Literature and Poverty offers an engaging overview of changes in literary perceptions of poverty and the poor.  Part I of the book, from the Hebrew Bible to the French Revolution, provides essential background information. It introduces the Scriptural ideal of the ‘holy poor’ and the process by which biblical love of the poor came to be contested and undermined in European legislation and public opinion as capitalism grew and the state took over from the Church; Part II, from the French Revolution to World War II, shows how post-1789 problems of industrialization, population growth, war, and urbanization came to dominate much European literature, as poverty and the poor became central concerns of major writers such as Dickens, Dostoyevsky, and Hugo.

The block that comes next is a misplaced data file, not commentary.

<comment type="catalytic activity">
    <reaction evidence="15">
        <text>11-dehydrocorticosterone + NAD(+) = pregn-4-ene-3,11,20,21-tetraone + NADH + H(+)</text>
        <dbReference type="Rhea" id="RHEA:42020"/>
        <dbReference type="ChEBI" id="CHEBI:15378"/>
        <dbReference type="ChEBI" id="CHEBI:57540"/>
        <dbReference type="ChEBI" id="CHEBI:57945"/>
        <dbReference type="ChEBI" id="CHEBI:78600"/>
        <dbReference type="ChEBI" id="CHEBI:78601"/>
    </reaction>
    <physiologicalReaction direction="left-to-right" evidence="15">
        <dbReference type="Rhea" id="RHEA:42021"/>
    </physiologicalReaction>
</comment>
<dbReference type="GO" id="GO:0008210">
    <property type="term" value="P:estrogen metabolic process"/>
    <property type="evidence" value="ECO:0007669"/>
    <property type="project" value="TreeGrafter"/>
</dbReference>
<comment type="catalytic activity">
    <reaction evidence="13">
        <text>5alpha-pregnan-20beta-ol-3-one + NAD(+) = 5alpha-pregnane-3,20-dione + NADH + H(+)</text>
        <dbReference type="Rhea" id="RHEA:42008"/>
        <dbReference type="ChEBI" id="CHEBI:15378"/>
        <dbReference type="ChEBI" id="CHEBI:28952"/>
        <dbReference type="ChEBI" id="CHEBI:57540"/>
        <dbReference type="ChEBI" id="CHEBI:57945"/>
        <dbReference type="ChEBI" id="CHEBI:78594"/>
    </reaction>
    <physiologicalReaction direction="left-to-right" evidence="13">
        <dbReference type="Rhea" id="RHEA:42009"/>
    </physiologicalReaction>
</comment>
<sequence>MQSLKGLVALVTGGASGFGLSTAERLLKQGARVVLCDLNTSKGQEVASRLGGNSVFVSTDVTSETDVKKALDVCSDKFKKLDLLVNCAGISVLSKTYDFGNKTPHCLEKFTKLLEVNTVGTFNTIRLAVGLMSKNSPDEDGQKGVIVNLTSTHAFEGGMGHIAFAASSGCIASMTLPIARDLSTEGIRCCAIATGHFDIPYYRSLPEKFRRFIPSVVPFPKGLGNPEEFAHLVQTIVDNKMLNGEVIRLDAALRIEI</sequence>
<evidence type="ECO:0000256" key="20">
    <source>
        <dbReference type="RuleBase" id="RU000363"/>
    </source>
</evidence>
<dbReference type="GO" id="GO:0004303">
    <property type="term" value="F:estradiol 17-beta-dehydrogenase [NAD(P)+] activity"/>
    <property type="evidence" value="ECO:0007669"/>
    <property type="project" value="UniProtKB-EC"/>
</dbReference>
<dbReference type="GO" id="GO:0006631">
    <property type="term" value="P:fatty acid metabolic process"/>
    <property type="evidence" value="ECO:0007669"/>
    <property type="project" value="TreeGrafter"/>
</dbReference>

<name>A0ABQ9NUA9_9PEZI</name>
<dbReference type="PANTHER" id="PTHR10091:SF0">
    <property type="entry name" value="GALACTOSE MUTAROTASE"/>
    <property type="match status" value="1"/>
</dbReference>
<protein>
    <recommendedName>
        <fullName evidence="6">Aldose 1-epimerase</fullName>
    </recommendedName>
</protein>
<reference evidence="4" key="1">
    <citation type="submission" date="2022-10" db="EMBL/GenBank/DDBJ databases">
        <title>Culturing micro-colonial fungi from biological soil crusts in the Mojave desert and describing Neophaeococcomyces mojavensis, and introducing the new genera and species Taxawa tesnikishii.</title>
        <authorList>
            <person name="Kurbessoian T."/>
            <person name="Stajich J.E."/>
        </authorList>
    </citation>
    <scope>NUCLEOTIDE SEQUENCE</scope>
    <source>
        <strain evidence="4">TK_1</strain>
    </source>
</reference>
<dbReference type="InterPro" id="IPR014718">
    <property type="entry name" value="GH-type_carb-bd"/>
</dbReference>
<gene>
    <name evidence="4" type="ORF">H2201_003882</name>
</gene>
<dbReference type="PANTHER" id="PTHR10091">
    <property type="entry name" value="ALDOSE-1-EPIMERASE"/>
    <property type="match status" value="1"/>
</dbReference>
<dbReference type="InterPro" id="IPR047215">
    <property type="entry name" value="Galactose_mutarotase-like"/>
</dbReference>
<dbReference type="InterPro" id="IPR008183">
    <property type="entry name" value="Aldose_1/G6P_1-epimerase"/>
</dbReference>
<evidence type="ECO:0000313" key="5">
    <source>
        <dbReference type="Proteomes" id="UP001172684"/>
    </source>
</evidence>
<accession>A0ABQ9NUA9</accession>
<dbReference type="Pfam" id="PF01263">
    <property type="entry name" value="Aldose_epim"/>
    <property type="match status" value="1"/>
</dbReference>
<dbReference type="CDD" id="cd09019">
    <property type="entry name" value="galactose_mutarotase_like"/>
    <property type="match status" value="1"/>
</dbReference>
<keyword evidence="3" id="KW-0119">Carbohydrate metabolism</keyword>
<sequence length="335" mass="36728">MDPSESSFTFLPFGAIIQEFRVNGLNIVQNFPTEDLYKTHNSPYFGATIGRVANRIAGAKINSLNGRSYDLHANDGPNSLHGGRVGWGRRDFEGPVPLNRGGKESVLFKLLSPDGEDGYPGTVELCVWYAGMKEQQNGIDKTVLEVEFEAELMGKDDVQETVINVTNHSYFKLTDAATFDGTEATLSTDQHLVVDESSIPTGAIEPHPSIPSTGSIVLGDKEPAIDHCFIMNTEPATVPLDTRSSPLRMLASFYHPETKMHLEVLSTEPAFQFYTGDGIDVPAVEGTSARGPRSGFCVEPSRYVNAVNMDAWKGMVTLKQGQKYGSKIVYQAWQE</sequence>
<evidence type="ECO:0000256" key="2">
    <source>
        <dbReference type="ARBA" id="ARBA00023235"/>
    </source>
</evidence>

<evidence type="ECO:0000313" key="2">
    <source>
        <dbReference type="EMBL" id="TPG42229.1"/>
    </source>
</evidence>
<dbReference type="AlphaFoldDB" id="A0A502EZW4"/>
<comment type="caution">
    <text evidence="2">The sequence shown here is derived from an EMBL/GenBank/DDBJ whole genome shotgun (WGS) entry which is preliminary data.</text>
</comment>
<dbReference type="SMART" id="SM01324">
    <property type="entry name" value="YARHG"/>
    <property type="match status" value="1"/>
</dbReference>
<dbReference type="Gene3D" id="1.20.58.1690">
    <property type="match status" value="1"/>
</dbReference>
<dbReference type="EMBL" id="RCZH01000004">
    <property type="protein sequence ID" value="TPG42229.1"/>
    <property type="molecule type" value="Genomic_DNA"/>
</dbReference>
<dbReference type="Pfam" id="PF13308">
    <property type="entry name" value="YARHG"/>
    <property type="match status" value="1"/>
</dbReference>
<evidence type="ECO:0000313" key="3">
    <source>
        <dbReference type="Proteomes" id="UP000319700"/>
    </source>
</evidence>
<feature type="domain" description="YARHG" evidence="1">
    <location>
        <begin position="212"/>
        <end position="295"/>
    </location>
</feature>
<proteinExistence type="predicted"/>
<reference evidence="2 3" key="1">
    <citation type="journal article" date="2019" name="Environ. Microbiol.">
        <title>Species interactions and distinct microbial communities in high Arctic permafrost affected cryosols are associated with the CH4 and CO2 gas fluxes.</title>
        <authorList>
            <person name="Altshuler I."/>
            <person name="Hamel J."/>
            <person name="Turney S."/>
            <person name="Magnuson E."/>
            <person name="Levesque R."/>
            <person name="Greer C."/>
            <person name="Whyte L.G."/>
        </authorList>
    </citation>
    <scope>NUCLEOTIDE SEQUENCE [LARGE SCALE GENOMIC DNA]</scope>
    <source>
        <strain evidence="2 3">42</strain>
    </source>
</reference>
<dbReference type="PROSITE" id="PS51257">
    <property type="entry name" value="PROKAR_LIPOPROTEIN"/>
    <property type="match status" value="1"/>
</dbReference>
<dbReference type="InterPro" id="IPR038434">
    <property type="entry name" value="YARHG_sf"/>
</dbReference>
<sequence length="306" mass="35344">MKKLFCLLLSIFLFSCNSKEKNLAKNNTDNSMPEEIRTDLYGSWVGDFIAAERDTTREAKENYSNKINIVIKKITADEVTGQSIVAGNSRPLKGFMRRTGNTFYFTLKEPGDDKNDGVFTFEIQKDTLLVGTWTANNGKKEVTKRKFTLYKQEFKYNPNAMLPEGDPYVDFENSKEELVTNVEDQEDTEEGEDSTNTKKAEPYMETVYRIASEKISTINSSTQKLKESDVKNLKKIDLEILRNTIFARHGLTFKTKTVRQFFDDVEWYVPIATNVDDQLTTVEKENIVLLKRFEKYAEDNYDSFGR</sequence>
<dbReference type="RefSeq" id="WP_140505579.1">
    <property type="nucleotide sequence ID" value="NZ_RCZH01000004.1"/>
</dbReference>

David Aberbach uses literature – from the Bible, through Shakespeare, Wordsworth, Zola, Pushkin, and Orwell – to show how poverty changed from being an endemic and unavoidable fact of life, to a challenge for equality that might be attainable through a moral and rational society. As a literary and social history of poverty, this book argues for the vital importance of literature and the arts in understanding current problems in International Development.

chapter |22 pages


Biblical ideals to secular realities

part |2 pages

The ‘holy poor’ and its desecrations: from the Hebrew Bible to the French Revolution

chapter |17 pages

The Bible and the poor

Law and literature

chapter |17 pages

The medieval transformation

The unholy poor in literature and Poor Law

chapter |16 pages

Sixteenth-century English nationalism

Poor Law, Scripture, and Shakespeare

chapter |16 pages

From Shakespeare to Wordsworth

The rediscovery of biblical love for the poor

part |2 pages

Poverty in the West and the failure of ideologies, 1789–1939

chapter |40 pages


Peasants and literature in England, Russia, and France

chapter |19 pages

East European Jews 1861–1917

Degradation and recovery

chapter |11 pages


From Pushkin to Orwell

chapter |16 pages

The end of extreme poverty in the West

Interwar Italy and America